CEO Buy-In: Why it’s Important

Our continuing CEOs Talk Workplace series has given us the following unique insight on the importance of CEO presence in instigating workplace change. 

The decision to change, relocate, reposition, or consolidate workspace usually begins in the C-suite. The motivation could be organizational changes, lease expiration, overhead cost containment, shifting corporate initiative, employee engagement concerns, corporate ownership changes…the list goes on. Whatever the reason, the resulting decision triggers a series of events and activities that have a considerable impact on the entire company. How the CEO manages this varies and may have a significant effect on the success of the project as a whole.

Photo courtesy of Paul Bence via Unsplash.

Many articles on stress in the workplace cite that the impact of change on employee engagement and happiness starts from the top. CEO presence can make or break the eventual success of any workplace design project. One of the top ten stressors in life is moving. Although most commonly thought to be changed in residence, changes in workplace location can also be incredibly anxiety-producing, especially if the reasons for change and how the changes will be implemented are not well communicated across the entire organization.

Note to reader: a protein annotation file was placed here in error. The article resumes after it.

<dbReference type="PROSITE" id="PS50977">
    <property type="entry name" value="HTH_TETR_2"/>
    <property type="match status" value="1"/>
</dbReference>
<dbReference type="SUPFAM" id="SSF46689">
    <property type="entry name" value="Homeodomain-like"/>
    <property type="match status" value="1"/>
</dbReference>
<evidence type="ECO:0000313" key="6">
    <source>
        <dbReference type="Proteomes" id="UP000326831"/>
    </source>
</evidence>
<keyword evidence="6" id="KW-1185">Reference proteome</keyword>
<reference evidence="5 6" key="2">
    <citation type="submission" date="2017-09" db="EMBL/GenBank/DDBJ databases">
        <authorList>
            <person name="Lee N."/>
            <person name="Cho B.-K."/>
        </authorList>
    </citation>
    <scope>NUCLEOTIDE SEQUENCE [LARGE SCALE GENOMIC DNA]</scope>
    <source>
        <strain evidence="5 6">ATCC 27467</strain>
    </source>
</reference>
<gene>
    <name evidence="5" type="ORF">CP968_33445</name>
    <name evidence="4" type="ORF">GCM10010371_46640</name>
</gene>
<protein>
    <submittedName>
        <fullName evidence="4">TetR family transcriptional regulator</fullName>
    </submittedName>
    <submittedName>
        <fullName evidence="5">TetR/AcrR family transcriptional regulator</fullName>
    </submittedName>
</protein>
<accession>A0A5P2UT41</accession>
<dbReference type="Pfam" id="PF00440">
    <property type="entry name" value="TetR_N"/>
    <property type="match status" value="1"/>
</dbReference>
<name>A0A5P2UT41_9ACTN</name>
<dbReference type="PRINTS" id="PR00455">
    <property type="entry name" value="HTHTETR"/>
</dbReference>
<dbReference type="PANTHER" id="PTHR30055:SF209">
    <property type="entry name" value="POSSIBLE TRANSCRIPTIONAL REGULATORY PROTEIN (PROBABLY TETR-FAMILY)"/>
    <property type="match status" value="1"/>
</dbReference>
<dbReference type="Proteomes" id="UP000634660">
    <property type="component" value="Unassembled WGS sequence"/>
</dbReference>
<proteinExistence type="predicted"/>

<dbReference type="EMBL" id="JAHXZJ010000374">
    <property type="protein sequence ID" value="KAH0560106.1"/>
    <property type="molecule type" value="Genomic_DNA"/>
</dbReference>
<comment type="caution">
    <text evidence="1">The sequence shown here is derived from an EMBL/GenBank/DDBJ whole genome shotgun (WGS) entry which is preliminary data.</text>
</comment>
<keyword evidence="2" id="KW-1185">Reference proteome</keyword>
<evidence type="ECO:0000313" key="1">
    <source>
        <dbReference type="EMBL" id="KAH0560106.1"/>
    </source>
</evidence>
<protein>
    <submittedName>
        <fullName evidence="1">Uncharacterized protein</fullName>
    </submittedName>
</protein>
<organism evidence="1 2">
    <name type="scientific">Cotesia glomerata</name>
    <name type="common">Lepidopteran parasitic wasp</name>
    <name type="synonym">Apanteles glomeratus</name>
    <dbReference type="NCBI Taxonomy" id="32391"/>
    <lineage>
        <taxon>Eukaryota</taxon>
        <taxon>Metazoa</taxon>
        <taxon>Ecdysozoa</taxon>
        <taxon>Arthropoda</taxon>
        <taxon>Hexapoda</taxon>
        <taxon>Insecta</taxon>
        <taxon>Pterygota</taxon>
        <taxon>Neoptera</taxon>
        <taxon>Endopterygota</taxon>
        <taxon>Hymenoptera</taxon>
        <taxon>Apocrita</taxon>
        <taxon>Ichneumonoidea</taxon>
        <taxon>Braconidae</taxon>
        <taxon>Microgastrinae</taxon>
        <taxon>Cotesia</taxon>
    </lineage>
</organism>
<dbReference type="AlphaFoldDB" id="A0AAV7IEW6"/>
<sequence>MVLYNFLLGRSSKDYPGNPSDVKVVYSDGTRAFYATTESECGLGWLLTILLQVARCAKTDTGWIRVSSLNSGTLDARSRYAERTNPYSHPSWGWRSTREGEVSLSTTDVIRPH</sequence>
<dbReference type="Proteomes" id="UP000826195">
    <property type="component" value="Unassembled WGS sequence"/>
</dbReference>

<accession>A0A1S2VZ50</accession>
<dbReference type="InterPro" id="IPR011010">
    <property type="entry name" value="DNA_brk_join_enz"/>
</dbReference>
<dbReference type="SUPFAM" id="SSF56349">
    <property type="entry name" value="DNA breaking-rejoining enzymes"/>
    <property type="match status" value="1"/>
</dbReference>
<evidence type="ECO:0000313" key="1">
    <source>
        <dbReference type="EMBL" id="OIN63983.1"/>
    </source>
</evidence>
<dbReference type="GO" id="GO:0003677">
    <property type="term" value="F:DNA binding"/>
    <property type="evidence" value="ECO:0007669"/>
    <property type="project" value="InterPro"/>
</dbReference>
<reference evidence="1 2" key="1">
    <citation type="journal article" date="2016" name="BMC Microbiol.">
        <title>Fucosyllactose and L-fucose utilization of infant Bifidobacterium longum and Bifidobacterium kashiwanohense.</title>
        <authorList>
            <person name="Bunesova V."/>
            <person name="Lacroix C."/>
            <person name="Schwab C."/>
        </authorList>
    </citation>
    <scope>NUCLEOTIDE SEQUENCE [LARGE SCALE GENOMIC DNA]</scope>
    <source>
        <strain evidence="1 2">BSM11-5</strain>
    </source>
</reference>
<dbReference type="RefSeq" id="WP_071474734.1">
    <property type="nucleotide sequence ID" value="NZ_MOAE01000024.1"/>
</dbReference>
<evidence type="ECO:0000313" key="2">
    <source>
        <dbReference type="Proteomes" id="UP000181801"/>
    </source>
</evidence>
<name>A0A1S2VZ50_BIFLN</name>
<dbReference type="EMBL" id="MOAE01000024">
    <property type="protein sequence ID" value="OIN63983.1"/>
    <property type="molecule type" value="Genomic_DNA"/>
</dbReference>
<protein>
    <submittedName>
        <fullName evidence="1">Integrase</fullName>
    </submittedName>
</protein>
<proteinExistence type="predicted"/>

“Change is inevitable in organizations, and when it happens, leadership often underestimates the impact those changes have on employees,” said David W. Ballard, PsyD, MBA, head of APA’s Center for Organizational Excellence. “If they damage their relationship with employees, ratchet up stress levels and create a climate of negativity and cynicism in the process, managers can wind up undermining the very change efforts they are trying to promote.”